Peter Chou admitted last year that HTC wasn't reaching a mass audience the way that he would like to see it and vowed that in 2013 HTC would win back the consumer, presumably with the HTC ONE. He then announced with the launch of said handset, that if the HTC ONE was a failure, he would step down from his position as CEO. If this isn't a strong proclamation that Chou has a do or die mentality for HTC this year, then I really don't know what is. HTC looks to have their mind made up that they must get their marketing right this year and get the HTS ONE in the hands of as many consumers as possible, but the question here now is; Is it too late? Could Samsung's accidental success and Apple's perpetual force in the smartphone space just be too much for a company with a marketing budget such as HTC's to overcome?
HTC announced a new marketing head last November in Benjamin Ho, whose job it is to lead Marketing Project 2.0 for HTC. Marketing Project 2.0 is HTC's 2013 renewed focus on holistic marketing and mass-market brand outreach. Ho took the reigns from Jason MacKenzie, who while in charge of the marketing department, saw HTC's revenue fall for four consecutive quarters. It is now up to Benjamin Ho's marketing strategy and the HTC ONE to turn that trend around for 2013.
It is not like HTC has not released brilliant phones over the past two-years, but lack-lustre marketing has indeed been a downfall of the company. This year they have a great opportunity, in the HTC ONE, to put all of that behind them. The new flagship will presumably be released across all of the United States carriers under the same name. Releasing multiple flagships across the U.S. carriers has been a marketing nightmare in the United States in the past. Last year AT&T had the HTC One X, the One S only appeared on T-Mobile, Sprint had the Evo 4G LTE, and the HTC Rezound was on Verizon. Not only were all of those flagships carrying different names, but they were all-out different handsets for each carrier. This is not a smart way to use a small advertising budget, especially when most advertising goes to one device that is only on one carrier, therefore three quarters of the market cannot even get the handset for which they see commercial advertisements.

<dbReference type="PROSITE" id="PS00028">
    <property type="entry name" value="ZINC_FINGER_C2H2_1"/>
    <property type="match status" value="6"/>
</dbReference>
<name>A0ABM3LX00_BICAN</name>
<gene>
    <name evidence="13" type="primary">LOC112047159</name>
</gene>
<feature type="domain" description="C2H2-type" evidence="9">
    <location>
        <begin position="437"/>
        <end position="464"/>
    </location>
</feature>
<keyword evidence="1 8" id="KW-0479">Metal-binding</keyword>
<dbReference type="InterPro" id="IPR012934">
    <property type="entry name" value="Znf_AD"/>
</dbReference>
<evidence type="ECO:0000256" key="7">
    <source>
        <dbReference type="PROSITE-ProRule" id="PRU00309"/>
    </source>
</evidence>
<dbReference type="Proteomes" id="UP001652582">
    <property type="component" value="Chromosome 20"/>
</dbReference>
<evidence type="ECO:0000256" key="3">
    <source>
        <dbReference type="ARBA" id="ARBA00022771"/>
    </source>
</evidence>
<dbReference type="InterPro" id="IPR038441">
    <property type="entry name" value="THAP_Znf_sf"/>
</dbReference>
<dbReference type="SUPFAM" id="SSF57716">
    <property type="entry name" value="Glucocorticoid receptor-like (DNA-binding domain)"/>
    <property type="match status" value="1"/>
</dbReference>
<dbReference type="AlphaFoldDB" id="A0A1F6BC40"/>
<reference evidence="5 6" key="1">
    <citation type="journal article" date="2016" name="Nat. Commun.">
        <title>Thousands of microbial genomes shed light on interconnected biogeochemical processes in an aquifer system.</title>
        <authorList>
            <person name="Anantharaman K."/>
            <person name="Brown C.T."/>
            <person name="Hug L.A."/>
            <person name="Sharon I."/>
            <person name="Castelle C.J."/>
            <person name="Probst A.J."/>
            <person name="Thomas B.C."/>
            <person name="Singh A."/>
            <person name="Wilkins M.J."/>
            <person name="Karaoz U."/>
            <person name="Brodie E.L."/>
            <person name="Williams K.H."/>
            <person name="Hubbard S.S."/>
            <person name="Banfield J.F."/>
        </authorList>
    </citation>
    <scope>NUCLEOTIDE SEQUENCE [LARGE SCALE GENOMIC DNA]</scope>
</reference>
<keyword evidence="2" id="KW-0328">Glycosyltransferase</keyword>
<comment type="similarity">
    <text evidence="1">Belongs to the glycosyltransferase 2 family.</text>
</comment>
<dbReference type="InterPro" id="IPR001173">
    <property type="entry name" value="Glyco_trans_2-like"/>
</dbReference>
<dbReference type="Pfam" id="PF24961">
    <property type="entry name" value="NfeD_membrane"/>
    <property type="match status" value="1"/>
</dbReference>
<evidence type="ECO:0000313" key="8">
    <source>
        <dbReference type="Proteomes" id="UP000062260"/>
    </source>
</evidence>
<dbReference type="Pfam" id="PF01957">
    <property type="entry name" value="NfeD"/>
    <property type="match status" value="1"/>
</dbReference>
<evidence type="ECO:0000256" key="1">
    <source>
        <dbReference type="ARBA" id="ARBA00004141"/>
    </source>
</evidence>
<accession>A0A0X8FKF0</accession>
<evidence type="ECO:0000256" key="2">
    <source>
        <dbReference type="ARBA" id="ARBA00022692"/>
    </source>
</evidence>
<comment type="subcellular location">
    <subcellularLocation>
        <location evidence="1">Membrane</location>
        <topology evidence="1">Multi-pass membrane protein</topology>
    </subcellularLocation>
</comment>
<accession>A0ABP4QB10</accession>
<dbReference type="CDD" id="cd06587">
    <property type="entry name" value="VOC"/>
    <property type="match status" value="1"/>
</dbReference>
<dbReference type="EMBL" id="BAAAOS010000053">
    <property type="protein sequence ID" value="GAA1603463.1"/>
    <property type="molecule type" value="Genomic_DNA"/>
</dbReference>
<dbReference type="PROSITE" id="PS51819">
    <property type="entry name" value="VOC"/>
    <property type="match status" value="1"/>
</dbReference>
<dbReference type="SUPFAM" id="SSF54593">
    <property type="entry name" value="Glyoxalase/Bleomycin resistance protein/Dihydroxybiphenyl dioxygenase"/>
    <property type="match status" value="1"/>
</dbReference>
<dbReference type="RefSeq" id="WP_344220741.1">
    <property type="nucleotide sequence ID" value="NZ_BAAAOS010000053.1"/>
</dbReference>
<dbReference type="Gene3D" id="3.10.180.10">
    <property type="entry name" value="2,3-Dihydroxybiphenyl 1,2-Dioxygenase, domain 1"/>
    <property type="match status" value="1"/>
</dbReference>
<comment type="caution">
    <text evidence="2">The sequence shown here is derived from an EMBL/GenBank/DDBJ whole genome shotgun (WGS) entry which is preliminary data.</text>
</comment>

We look forward to seeing what HTC will do with their ONE marketing. They have already made a very impressionable start with their appearance at the Samsung Galaxy S4 event and city tours in the United Kingdom, which includes stops in 8 major UK cities. Hopefully, we will see stops across the U.S. as well, as letting people see and touch the ONE alongside its competition could be the best way to let people judge the premium feel vs. a plastic alternative for themselves.
Whichever way that HTC decides to go with this year's marketing campaigns, now is the time to do and may be one of the last chances that they will get if not the last chance that they will have with a premium device if this one fails. So, what gives HTC? You have the BoomSound, the BlinkFeed, and the Zoe's, but for now those are just words on paper. Are you ready to show the world that you are here to kick some ass?
Source The Boy Genius Report